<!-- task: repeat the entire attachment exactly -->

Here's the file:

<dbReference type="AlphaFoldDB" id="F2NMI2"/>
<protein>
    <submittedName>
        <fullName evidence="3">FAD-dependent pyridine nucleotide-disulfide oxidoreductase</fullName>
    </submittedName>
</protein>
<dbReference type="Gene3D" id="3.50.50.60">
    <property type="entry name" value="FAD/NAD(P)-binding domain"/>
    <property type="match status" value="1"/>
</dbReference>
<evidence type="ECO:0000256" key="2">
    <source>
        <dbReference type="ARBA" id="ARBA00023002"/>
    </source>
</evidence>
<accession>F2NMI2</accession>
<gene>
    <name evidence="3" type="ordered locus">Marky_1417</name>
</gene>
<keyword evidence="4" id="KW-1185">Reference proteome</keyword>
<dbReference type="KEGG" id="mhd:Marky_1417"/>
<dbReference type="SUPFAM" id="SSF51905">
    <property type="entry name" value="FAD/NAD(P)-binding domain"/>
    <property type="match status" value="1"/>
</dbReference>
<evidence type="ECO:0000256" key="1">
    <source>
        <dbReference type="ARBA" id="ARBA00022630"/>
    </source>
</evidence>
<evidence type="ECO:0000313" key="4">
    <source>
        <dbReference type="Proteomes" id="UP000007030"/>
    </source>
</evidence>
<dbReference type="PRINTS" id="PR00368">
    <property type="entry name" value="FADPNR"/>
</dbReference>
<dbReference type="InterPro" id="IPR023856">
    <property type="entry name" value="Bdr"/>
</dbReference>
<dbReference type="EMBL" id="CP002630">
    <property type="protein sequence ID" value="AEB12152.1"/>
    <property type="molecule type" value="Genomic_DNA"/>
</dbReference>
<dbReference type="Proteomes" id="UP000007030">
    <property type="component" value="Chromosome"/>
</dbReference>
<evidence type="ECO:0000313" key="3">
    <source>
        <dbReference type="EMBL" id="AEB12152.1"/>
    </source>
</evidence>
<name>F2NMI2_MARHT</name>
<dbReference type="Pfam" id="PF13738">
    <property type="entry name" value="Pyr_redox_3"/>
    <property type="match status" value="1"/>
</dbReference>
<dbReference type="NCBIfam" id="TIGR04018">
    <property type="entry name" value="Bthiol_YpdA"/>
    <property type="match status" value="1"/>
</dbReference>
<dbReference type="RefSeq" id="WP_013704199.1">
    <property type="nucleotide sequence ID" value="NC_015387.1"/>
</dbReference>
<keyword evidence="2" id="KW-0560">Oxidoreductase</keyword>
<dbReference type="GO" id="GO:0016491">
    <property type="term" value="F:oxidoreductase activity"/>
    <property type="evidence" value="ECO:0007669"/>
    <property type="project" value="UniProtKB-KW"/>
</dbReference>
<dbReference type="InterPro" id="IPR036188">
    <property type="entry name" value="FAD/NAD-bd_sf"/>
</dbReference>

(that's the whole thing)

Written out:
<dbReference type="AlphaFoldDB" id="F2NMI2"/>
<protein>
    <submittedName>
        <fullName evidence="3">FAD-dependent pyridine nucleotide-disulfide oxidoreductase</fullName>
    </submittedName>
</protein>
<dbReference type="Gene3D" id="3.50.50.60">
    <property type="entry name" value="FAD/NAD(P)-binding domain"/>
    <property type="match status" value="1"/>
</dbReference>
<evidence type="ECO:0000256" key="2">
    <source>
        <dbReference type="ARBA" id="ARBA00023002"/>
    </source>
</evidence>
<accession>F2NMI2</accession>
<gene>
    <name evidence="3" type="ordered locus">Marky_1417</name>
</gene>
<keyword evidence="4" id="KW-1185">Reference proteome</keyword>
<dbReference type="KEGG" id="mhd:Marky_1417"/>
<dbReference type="SUPFAM" id="SSF51905">
    <property type="entry name" value="FAD/NAD(P)-binding domain"/>
    <property type="match status" value="1"/>
</dbReference>
<evidence type="ECO:0000256" key="1">
    <source>
        <dbReference type="ARBA" id="ARBA00022630"/>
    </source>
</evidence>
<evidence type="ECO:0000313" key="4">
    <source>
        <dbReference type="Proteomes" id="UP000007030"/>
    </source>
</evidence>
<dbReference type="PRINTS" id="PR00368">
    <property type="entry name" value="FADPNR"/>
</dbReference>
<dbReference type="InterPro" id="IPR023856">
    <property type="entry name" value="Bdr"/>
</dbReference>
<dbReference type="EMBL" id="CP002630">
    <property type="protein sequence ID" value="AEB12152.1"/>
    <property type="molecule type" value="Genomic_DNA"/>
</dbReference>
<dbReference type="Proteomes" id="UP000007030">
    <property type="component" value="Chromosome"/>
</dbReference>
<evidence type="ECO:0000313" key="3">
    <source>
        <dbReference type="EMBL" id="AEB12152.1"/>
    </source>
</evidence>
<name>F2NMI2_MARHT</name>
<dbReference type="Pfam" id="PF13738">
    <property type="entry name" value="Pyr_redox_3"/>
    <property type="match status" value="1"/>
</dbReference>
<dbReference type="NCBIfam" id="TIGR04018">
    <property type="entry name" value="Bthiol_YpdA"/>
    <property type="match status" value="1"/>
</dbReference>
<dbReference type="RefSeq" id="WP_013704199.1">
    <property type="nucleotide sequence ID" value="NC_015387.1"/>
</dbReference>
<keyword evidence="2" id="KW-0560">Oxidoreductase</keyword>
<dbReference type="GO" id="GO:0016491">
    <property type="term" value="F:oxidoreductase activity"/>
    <property type="evidence" value="ECO:0007669"/>
    <property type="project" value="UniProtKB-KW"/>
</dbReference>
<dbReference type="InterPro" id="IPR036188">
    <property type="entry name" value="FAD/NAD-bd_sf"/>
</dbReference>